David Ball

For The Record

Though Hurricane and Tropical Storm Harvey hit the area nearly nine months ago, flooding issues from slow drainage remains an issue. Particularly in Bridge City.

The Bridge City City Council held its regular meeting Tuesday night where citizens spoke about flooding in their neighborhood and a preliminary plat for a subdivision was tabled over drainage concerns.

The first to speak during citizen comments was Robbie Kelcher who lives on Charlotte Street. He said a proposed housing development adjacent to his property would create additional flooding issues.

The road slopes to FM 1442 at the end of a cul de sac, the water runs off to a small ditch, the small ditch empties into a larger ditch that combines with the water flow off from Arthur Street. Water from the Scofield Addition will flow through the proposed housing project.

“It floods fairly easily,” he said.

HIs wife, Cindy Kelcher, spoke next. She said her neighborhood flooded again after Harvey.

“Has anything been done with the drainage?” she asked. “It floods at the drop of a hat. I have to mulch my flower beds four times a year (to restore them). The water has no place to go.

“We’re all for growth. We need to tax dollars, but a subdivision with 40 homes and no drainage will flood the street.”

Nearby neighbor Joshua Taylor lives on Elsie Street. He wanted to know if the city has researched elevation issues. He added that the new homes in the proposed subdivisions would have to be built at an elevation of 15 feet and flood all the other homes out.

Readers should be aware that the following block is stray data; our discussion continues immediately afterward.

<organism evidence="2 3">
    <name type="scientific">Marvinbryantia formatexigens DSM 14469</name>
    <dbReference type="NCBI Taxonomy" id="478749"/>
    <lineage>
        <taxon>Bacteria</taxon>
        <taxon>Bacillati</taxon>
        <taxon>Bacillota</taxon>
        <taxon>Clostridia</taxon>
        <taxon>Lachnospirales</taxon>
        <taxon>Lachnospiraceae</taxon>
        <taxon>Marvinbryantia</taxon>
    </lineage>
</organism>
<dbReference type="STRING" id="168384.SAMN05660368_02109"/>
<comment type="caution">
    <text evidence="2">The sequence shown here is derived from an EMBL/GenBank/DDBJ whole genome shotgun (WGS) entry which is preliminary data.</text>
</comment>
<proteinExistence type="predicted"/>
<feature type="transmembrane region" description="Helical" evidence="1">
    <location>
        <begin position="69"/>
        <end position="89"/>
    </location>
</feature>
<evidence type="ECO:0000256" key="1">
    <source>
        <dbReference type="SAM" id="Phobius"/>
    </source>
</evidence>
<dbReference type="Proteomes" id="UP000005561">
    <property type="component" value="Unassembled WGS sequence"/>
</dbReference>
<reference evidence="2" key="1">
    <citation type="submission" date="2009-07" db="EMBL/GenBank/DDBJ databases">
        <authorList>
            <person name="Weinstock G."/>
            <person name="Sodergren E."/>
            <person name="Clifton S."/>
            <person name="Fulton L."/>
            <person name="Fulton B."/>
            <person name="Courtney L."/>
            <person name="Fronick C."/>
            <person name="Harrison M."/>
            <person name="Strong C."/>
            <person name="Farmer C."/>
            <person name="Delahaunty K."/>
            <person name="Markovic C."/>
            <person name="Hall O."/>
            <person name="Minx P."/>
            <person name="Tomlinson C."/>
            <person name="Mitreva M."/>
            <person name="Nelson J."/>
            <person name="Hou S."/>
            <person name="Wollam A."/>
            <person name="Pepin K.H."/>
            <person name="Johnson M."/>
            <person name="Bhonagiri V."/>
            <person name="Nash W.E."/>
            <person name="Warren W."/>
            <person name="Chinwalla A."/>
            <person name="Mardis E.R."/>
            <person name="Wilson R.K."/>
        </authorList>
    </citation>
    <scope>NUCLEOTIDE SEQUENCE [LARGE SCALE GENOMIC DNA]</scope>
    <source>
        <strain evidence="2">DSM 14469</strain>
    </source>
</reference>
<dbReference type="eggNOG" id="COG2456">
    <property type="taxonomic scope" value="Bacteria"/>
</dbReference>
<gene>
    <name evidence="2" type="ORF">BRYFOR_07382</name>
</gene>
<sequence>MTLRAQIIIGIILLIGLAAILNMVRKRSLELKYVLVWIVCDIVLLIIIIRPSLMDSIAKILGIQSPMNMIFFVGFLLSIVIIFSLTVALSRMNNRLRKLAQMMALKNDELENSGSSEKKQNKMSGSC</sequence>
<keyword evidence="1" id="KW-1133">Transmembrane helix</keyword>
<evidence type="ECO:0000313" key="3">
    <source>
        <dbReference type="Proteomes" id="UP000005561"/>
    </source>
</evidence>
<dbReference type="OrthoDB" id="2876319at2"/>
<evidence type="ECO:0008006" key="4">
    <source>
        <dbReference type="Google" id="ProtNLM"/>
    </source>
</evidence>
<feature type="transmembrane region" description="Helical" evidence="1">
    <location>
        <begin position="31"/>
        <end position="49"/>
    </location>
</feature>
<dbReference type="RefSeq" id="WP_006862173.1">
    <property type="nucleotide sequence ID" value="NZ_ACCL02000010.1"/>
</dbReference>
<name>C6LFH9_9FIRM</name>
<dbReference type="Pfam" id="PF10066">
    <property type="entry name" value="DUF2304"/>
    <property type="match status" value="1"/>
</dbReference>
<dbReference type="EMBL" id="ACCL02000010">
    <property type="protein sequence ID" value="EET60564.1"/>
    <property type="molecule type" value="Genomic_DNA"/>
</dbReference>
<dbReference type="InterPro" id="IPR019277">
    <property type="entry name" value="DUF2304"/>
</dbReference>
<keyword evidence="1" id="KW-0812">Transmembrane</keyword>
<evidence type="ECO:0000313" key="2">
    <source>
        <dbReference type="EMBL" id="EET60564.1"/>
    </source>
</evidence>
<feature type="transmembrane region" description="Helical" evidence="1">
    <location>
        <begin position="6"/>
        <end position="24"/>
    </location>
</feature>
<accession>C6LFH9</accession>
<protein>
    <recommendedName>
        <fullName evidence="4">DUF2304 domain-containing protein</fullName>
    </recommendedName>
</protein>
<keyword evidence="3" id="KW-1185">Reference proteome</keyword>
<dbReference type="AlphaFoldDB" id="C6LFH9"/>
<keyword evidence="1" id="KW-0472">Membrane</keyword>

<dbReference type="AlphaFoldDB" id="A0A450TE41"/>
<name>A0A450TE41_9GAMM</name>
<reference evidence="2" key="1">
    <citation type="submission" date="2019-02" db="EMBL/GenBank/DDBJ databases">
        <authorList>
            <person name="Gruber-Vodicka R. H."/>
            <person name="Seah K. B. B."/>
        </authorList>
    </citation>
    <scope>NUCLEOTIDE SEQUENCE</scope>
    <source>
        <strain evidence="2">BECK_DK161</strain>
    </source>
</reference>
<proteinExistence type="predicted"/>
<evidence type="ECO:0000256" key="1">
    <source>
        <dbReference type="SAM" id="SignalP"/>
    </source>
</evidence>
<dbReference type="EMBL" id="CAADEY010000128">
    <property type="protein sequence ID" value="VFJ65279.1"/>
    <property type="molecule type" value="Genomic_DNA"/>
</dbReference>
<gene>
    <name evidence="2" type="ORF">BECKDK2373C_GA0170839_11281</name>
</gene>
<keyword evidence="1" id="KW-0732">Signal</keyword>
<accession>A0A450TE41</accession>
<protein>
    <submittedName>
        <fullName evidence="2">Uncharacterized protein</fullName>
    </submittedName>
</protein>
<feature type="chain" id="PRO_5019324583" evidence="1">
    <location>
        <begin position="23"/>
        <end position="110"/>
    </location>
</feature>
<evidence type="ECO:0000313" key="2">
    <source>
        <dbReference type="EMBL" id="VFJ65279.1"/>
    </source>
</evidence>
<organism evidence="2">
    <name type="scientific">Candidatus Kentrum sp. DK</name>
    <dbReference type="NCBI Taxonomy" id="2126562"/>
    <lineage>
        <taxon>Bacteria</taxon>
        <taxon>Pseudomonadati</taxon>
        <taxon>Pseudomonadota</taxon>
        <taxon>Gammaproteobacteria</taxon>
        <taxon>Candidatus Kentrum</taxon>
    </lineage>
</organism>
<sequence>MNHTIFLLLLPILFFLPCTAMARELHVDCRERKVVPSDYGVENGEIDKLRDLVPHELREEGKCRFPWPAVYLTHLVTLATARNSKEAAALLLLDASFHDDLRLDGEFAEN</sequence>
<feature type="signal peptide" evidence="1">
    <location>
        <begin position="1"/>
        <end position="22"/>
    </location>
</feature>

The Council adopted a resolution designating a management service provider for the Texas Hazard Mitigation grant from the Texas Department of Emergency Management and the Texas Water Development Board. The city will mitigate major outfall ditches. Also adopted was a resolution to designate an engineering service provider. LJA Engineering was selected to mitigate the majority of outfall drainage and to replace low lying fire plugs and replace a number of manholes that lead to flooding.

The decision to approve a preliminary pat for Marsh Estates was ultimately tabled after discussion.

This is the new subdivision development previously referred to. The 15.51 acre tract with 41 lots would be located off of West Roundbunch Road.

Councilman Kirk Roccaforte asked if the drainage system has been engineered. City Manager Jerry Jones said the design system would had retained water and retention ponds would need to be brought in. Engineers have been working on the project for a year. If the preliminary plat was approved at Tuesday night’s meeting, it would have to then be approved by the Orange County Drainage District before proceeding to the final plat.

Jones said engineers will install a concrete lined ditch and divert storm water from a retention pond.

“It should help drainage on both ends,” he said. “It lest out less and retains it. On paper it should help everyone.”

He added that it’s based on a 100-year rain event.

Councilman Carl Harbert said he would like to meet with the developer in the subdivision and see things for himself.

Cindy Kelcher asked how that would help them when they’ve lost four and a half feet of their yard to flooding.

Councilwoman Tammi Fisette said she walked the ditch in that addition, even during a storm, and the water was at a standstill. When the rain stopped, the water retreated back from Arthur Street to Elsie Street.

“We keep saying ‘I hope this works,’ but what if if doesn’t? It could create more flooding potential than we already have,” she said. “We haven’t quite figured it out. I don’t think it’s worth it. Do I want to see more beautiful houses? Yes, but fix the issues first.”

The plat would go back to the city’s planning and zoning committee who would have the final say-so. It would not come back to the City Council for approval.

The item was tabled so Councimembers could speak with the developer.